Tuesday, February 1, 3:30-4:30pm, MGH 120 Conference Room
Wednesday, February 2, 11:30am-12:30pm, MGH 120 Conference Room
Sign Up for an Abstract Writing Workshop:
The abstract writing workshop includes information on what exactly is an abstract, how to write one, and what information to include. If you already have a draft, you may also bring this to the session for feedback.
Thursday, February 3, 12-1pm, MGH 120 Conference Room
Tuesday, February 8, 4-5pm, MGH 120 Conference Room
Wednesday, February 9, 1:30-2:30pm, MGH 120 Conference Room
Tuesday, February 15, 11am-12pm, MGH 120 Conference Room
Check back on your MySymposium link or on our website for Spring Quarter schedules for . . .
Poster Design Workshops
Poster Design Workshops are tailored to students participating in the Undergraduate Research Symposium but are open to anyone interested in learning how to design a poster, what information to include, and how to draw the attention of your audience through the use of a visual. Posters are a method of communication just like books, movies or web sites. The better your poster design, the more likely your audience will understand your project.
Oral Presentation PowerPoint Workshops
Presentation PowerPoint Workshops are open to anyone interested in learning how to organize a presentation, what information to include, and how to draw the attention of your audience through the use of PowerPoint. The better your presentation, the more likely your audience will understand your project.
Oral Presentation Practice Sessions
URP Presentation Practice Sessions are geared toward students who are participating in the Undergraduate Research Symposium. We encourage you to come to the sessions regardless of what stage of the preparation process you are in. URP staff, UW Staff and PostDocs will be available to help you. The practice sessions are also a good opportunity for you to familiarize yourself with the technology in the room.
Not ready to present this year but want to be a part of the action? We're looking for volunteers to help with Symposium! See opportunities at: http://exp.washington.edu/urp/symp/volunteer.htmlOral
Date: Feb 01, 2011 | 4:00 pm - 5:00 pm
Location: Electrical Engineering 303, University of Washington, Seattle Campus
Pizza and drinks will be provided
Bill Howe from the UW eScience Institute will lead a discussion on the use of cloud computing for research and teaching -- in the classroom, for shared development environments, to reduce IT costs, for hosting and scaling your website, and especially for large-scale data processing. We will provide a brief overview of the lexicon, technology, economics, and major players in cloud computing, followed by a discussion of case studies from around UW campus with Q&A.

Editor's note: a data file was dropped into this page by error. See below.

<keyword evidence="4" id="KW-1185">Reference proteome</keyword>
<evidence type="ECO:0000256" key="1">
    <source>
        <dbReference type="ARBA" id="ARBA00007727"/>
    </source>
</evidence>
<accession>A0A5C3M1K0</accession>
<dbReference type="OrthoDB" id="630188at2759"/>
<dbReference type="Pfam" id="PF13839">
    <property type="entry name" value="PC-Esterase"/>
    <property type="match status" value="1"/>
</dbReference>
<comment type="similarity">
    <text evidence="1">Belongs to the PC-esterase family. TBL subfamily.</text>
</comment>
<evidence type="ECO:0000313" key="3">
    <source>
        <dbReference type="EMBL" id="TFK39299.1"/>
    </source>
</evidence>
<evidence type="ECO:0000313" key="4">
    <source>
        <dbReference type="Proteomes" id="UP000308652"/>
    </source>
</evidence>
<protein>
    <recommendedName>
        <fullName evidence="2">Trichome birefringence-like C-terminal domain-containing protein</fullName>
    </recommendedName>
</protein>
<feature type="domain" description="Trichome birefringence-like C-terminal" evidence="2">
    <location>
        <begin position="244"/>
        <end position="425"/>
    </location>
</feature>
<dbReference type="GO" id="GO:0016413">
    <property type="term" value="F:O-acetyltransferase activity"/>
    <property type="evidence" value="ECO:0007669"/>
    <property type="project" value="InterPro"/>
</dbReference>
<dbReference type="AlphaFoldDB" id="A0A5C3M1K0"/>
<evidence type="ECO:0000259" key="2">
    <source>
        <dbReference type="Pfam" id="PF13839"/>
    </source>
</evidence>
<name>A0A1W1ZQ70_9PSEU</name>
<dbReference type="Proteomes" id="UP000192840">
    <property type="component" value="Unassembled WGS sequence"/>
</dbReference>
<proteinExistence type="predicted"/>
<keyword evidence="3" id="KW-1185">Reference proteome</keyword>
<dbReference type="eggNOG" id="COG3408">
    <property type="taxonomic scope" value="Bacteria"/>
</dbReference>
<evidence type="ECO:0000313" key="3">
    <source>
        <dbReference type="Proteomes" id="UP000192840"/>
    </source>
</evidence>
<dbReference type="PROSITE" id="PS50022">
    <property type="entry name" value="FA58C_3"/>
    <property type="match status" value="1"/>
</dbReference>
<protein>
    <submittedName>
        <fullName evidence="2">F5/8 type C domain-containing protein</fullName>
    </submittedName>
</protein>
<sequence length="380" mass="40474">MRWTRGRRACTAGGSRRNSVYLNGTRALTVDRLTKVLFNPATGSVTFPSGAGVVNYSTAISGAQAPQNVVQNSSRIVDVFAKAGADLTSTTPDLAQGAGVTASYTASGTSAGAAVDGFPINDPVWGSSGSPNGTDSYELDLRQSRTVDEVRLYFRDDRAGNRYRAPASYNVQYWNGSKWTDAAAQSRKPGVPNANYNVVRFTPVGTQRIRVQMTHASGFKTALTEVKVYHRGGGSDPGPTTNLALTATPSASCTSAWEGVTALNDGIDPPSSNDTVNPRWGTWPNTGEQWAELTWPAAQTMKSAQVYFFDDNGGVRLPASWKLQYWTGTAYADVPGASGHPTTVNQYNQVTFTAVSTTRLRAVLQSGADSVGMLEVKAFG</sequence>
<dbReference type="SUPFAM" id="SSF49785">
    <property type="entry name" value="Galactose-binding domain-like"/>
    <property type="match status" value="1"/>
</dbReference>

We will be joined by representatives from Amazon and Microsoft to answer questions about their specific cloud platforms.
University of Washington
Quantitative Ecology & Resource Management
Tuesday, January 25, 2011
The One Laptop Per Child organization's mission is to create educational opportunities for the world's poorest children by providing each child with a rugged, low cost, low power, connected laptop with content and software designed for collaborative, enjoyable, self-empowered learning.
The UW Chapter of Engineers Without Borders is working towards this goal by developing software for the One Laptop Per Child organization's XO laptop ( http://one.laptop.org/ ) and Sugar Operating System ( http://www.sugarlabs.org/ ). We are looking for anyone who knows or wants to learn Python and is interested in getting hand on experience in a project with real impact. Only minimal programming experience is required and the work is largely open ended.
If you are interested or have any questions, please email us at: firstname.lastname@example.org
We meet on Fridays from 4pm-5pm in the Foster Business Library. You can check our wiki for the room number here: http://www.ewb-uwashington.org/wiki/index.php?title=One_Laptop_Per_Child
- GMAT Prep on Saturdays, Feb. 12, 19, 26 and Mar 5, 9am-12pm
- Basic Math Refresher (good for the GMAT and the GRE) on Mondays, Feb 7 and 14, 6-8pm
Also, if you would rather work intensively and take the courses in a single week, the Women's Center is offering a set of Spring Break Crash Courses for GRE and GMAT prep and another Basic Math Refresher Course:
- Basic Math Refresher: Monday, March 21, 10-am - 2pm
- GRE PREP: Mornings, Tuesday - Friday, March 22 - 25, 9am - 12pm
- GMAT PREP: Afternoons, Tuesday - Friday, March 22 - 25, 1pm -4pm